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Coming to Our Senses to End the Skills Slowdown

December 10, 2008 - 12:28pm

A new report from the College Board tackles the challenge of the skills slowdown--the fact that stagnant rates of educational attainment have caused the United States to fall from first in the world to 21st in the percentage of our students who graduate from high school. While the U.S. ranks second internationally in the percentage of adults over age 55 with a bachelor's degree, we rank 11th among the percentage of younger workers who do so. If we're not careful, the next generation of workers could be the first in our nation's history to have less education than the retirees they replace.

In addition to documenting the skills slowdown, the report also puts forward a set of recommendations for reversing it: First on their list? Make voluntary pre-k universally accessible for children from low-income families. We couldn't agree more, and we're pleased to see the College Board emphasizing the importance of quality early education. Efforts to improve educational attainment rates too often focus solely on expanding financial aid for college, or improving the quality of high school programs. But the problems that lead people to drop out of high school, or graduate without the skills to succeed in college and the workforce, begin long before the high school years. Starting early, and ensuring that children build a strong educational foundation by the end of third grade, is the best way to ensure that they're ready to succeed in college.

In addition to expanding pre-k access, other recommendations include improving teacher quality, aligning the K-12 education system with international standards and college admissions expectations, improving middle and high school college counseling, and providing more need-based college financial aid. For the full slate of recommendations, check out the report here.

At a time of economic crisis, it's easy to focus on immediate challenges while ignoring longer term structural issues. But even after the housing and financial crises have been resolved, the impacts of the skill slowdown will continue to threaten our national economic well-being. Rather than putting off addressing these long-term challenges, we need to act now, and ensure that our response to the financial and economic crises includes measures to improve our educational and human capital infrastructure for the long-term. As we've written previously, that doesn't mean making pre-k part of the stimulus, but it does mean we need to preserve existing educational investments and reforms, invest in educational infrastructure that makes sense (such as school facilities and data systems), and taking advantage in ways the current financial crisis might make it easier to address educational needs (by reducing construction costs and increasing the supply of talented individuals interested in teaching careers).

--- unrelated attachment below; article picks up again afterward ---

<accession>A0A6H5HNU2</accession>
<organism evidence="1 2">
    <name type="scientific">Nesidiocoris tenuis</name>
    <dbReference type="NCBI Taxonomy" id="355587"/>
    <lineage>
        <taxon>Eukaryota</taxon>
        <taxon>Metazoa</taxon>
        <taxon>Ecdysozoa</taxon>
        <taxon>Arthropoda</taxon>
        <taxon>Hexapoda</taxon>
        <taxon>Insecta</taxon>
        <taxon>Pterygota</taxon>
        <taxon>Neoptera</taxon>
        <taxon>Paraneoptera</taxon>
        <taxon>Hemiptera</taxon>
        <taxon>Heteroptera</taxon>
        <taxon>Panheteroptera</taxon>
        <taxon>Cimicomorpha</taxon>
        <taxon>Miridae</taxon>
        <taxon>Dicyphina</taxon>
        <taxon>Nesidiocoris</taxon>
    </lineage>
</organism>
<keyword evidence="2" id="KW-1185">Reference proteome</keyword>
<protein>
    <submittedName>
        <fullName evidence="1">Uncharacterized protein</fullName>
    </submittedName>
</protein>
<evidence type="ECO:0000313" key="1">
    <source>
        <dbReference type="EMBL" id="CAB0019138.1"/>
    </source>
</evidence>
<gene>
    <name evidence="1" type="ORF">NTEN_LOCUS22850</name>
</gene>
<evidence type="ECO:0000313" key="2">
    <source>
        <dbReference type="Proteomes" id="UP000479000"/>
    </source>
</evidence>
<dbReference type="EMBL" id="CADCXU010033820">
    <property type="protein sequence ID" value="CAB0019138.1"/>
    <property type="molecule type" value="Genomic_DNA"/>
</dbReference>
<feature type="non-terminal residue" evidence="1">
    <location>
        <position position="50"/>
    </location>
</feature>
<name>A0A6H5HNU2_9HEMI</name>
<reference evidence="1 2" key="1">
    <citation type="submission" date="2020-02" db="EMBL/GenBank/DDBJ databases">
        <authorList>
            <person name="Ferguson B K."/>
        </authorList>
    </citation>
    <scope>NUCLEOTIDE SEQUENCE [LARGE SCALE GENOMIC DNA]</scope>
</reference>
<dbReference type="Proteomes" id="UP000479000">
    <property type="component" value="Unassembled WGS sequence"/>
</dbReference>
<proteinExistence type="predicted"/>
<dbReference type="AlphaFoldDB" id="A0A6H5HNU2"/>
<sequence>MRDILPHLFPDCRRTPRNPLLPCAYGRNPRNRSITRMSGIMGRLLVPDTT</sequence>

One small quibble with the College Board's report: While the College Board calls for increased support for early education, throughout the report they refer to the need to improve the "K-12" educational system and strengthen the "K-12 pipeline." If we're serious about improving early education linked to longer-term educational goals, we need to start talking in terms of the "PK-12" system and "PK-12 pipeline." Just something to keep in mind for future reports.

Comments

specifics?

Many of these recommendations "improving teacher quality, aligning the K-12 education system with international standards and college admissions expectations, improving middle and high school college counseling, and providing more need-based college financial aid" show that the report writers are on the side of the angels. . . but are they more specific about what they mean by "teacher quality?"

That's also the problem with the universal pre-K, right? Can people agree on what constitutes a quality pre-K program, and are we prepared to fund it. (Well, I am, so that's one. . .)